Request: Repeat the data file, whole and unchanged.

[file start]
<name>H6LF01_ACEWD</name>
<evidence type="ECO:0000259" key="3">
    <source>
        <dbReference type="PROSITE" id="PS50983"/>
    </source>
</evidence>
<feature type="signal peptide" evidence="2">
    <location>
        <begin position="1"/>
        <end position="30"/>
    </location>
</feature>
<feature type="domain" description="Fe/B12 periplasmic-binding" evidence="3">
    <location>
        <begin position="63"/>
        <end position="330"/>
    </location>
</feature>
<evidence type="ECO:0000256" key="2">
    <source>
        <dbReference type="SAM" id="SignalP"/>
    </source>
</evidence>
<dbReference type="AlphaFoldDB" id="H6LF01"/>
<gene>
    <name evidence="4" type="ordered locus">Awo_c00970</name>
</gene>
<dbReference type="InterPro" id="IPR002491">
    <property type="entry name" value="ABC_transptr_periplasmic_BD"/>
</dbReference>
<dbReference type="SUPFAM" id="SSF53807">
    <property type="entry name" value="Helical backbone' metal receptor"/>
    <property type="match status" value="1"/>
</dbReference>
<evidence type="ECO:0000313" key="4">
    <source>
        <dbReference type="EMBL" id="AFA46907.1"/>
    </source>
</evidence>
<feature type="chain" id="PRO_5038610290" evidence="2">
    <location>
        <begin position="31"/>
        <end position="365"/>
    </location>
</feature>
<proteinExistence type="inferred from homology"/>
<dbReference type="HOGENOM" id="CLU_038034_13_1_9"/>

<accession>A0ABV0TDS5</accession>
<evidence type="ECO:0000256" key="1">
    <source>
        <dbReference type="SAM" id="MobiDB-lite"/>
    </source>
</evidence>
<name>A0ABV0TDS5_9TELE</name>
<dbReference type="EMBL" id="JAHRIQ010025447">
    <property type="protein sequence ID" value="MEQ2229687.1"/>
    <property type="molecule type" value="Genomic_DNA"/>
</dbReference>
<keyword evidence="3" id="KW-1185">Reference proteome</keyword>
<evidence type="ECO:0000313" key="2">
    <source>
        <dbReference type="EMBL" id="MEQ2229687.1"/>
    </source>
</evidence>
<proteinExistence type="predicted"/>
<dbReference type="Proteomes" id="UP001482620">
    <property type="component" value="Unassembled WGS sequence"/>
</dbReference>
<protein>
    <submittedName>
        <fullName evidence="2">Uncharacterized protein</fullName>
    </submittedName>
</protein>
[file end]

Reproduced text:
<name>H6LF01_ACEWD</name>
<evidence type="ECO:0000259" key="3">
    <source>
        <dbReference type="PROSITE" id="PS50983"/>
    </source>
</evidence>
<feature type="signal peptide" evidence="2">
    <location>
        <begin position="1"/>
        <end position="30"/>
    </location>
</feature>
<feature type="domain" description="Fe/B12 periplasmic-binding" evidence="3">
    <location>
        <begin position="63"/>
        <end position="330"/>
    </location>
</feature>
<evidence type="ECO:0000256" key="2">
    <source>
        <dbReference type="SAM" id="SignalP"/>
    </source>
</evidence>
<dbReference type="AlphaFoldDB" id="H6LF01"/>
<gene>
    <name evidence="4" type="ordered locus">Awo_c00970</name>
</gene>
<dbReference type="InterPro" id="IPR002491">
    <property type="entry name" value="ABC_transptr_periplasmic_BD"/>
</dbReference>
<dbReference type="SUPFAM" id="SSF53807">
    <property type="entry name" value="Helical backbone' metal receptor"/>
    <property type="match status" value="1"/>
</dbReference>
<evidence type="ECO:0000313" key="4">
    <source>
        <dbReference type="EMBL" id="AFA46907.1"/>
    </source>
</evidence>
<feature type="chain" id="PRO_5038610290" evidence="2">
    <location>
        <begin position="31"/>
        <end position="365"/>
    </location>
</feature>
<proteinExistence type="inferred from homology"/>
<dbReference type="HOGENOM" id="CLU_038034_13_1_9"/>

<accession>A0ABV0TDS5</accession>
<evidence type="ECO:0000256" key="1">
    <source>
        <dbReference type="SAM" id="MobiDB-lite"/>
    </source>
</evidence>
<name>A0ABV0TDS5_9TELE</name>
<dbReference type="EMBL" id="JAHRIQ010025447">
    <property type="protein sequence ID" value="MEQ2229687.1"/>
    <property type="molecule type" value="Genomic_DNA"/>
</dbReference>
<keyword evidence="3" id="KW-1185">Reference proteome</keyword>
<evidence type="ECO:0000313" key="2">
    <source>
        <dbReference type="EMBL" id="MEQ2229687.1"/>
    </source>
</evidence>
<proteinExistence type="predicted"/>
<dbReference type="Proteomes" id="UP001482620">
    <property type="component" value="Unassembled WGS sequence"/>
</dbReference>
<protein>
    <submittedName>
        <fullName evidence="2">Uncharacterized protein</fullName>
    </submittedName>
</protein>